The president echoed similar thoughts when he said there were “very fine people on both sides” in the wake of the Charlottesville white supremacist circus.

Contrary to what you might have heard from gaslighters on tv or the internet, the president equivocated when talking about white supremacists. He stopped short of naming the power structure that keeps racism in place – white supremacy.

When we talk about racism without naming white supremacy as the leading cause of racial tension and hatred, we are doing nothing more than pontificating about current events. We will never move into a more just and equal society that way.

Unfortunately, this kind of honest talk about racism often leads to people hurling accusations at the truth-tellers. I’ve been accused of everything from hating white people to race-baiting for sharing things like this in the past, so I know that naming the pillars of racism won’t win you any popularity contests. However, those interested in deconstructing racism have no choice but to take a jackhammer to the foundations to tear it down.

Tearing down racism has never been more imperative in light of the El Paso shootings we just witnessed. A white supremacists drove TEN HOURS to open fire inside a Walmart known as the “Mexican Walmart.” He wrote a manifesto echoing rhetoric from our president and then proceeded to kill 19 people to maintain the supremacy of white people.

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There are no two sides to blame for that act of terrorism. There is no two-way street to go down to find out what happened in El Paso. There is one. Until we are willing to face the ugly truth and call it what it is, those who want so desperately to cling to the privilege afforded them by being white will continue to terrorize us all and keep us from justice and peace.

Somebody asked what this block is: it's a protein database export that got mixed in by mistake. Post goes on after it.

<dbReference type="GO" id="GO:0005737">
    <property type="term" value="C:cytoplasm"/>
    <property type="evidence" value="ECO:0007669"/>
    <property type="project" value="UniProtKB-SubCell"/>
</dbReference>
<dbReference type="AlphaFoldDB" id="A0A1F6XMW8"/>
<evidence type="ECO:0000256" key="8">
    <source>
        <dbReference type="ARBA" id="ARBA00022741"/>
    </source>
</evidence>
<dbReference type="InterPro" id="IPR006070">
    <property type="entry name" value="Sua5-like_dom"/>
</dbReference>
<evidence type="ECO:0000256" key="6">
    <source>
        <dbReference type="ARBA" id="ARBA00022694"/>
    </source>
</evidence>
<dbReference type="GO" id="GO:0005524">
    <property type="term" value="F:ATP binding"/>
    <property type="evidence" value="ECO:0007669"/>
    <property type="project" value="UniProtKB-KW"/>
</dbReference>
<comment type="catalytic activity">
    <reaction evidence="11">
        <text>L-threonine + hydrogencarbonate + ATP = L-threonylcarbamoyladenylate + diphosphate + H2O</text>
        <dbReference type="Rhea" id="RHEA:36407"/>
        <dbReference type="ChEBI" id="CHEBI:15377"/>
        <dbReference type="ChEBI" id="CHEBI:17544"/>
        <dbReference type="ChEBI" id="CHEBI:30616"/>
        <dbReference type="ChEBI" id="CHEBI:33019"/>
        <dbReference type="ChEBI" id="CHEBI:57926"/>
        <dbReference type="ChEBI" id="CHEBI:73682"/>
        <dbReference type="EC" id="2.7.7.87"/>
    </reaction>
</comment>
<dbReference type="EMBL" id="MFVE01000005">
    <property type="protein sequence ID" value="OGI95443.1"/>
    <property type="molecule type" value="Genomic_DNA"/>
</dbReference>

3 Reasons You Yes YOU Are Blind To Racism

3 Reasons You Yes YOU Are Blind To Racism 1200 800 Corey Leak

In the last couple of weeks, we’ve seen two very public displays of blatant racism. We witnessed a white youtube executive profile a black software engineer outside an apartment building in SanFranscisco where the engineer was visiting a friend. The exec not only profiled the black man but proceeded to call the police. See the video of the interaction below. The executive, Christopher Cukor, has since apologized.

WARNING THERE IS SOME ADULT LANGUAGE.

https://www.youtube.com/watch?v=p3TnFqXI-ok&t=7s

In another public display of racism, #NotMyAriel was trending on twitter on the FOURTH OF JULY! Let that one sink in. White people didn’t respond well to Disney casting actress and singer, Halle Baily as Ariel in the upcoming live-action “Little Mermaid” film.

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Disney “defended” their choice after protests arose due to them choosing a black star to play Ariell. I wonder how many of the protestors are offended at Euro-Jesus, a full cast of white Persians, or Katherine Hepburn playing the role of the legendary African Queen Cleopatra.

I took to social media to call out both of these situations as racist. I felt like both were pretty blatant examples of modern racism, but I found that there were people who didn’t see it. That left me wondering how it’s possible that people can be blind to such blatant examples of racism, and I came up with a list of three possible reasons for the blindness.

Privilege

Privilege positions the person with it in a place that removes them from the plight of typical POC. As such, even successful people of color are also susceptible to being unable to recognize racism when it appears. Once people begin to benefit from the status quo, they are less likely to participate in dismantling the structures that support it, no matter how unjust they may be.

When people can’t imagine themselves being the target of racist behavior, words, or sentiment, they begin to side with the oppressors in the name of being “objective.” Trying to see racism from “both sides” is a fallacy. The victims of racism don’t have a role in perpetuating racism. If they have a “side,” it is passive at best.

Whiteness

In a previous blog, I wrote about the construct of whiteness. Ironically,  some people were so attached to the construct they’ve accepted as their central identity that they read the title and headed for the hills without even reading it.

The construct of whiteness was built to protect racism. When someone attached to whiteness sees something racist in front of them, they do what they are conditioned to do –  defend it. This reaction goes into effect unconsciously. For many sympathizers of racism, they aren’t even aware they are behaving as white supremacists.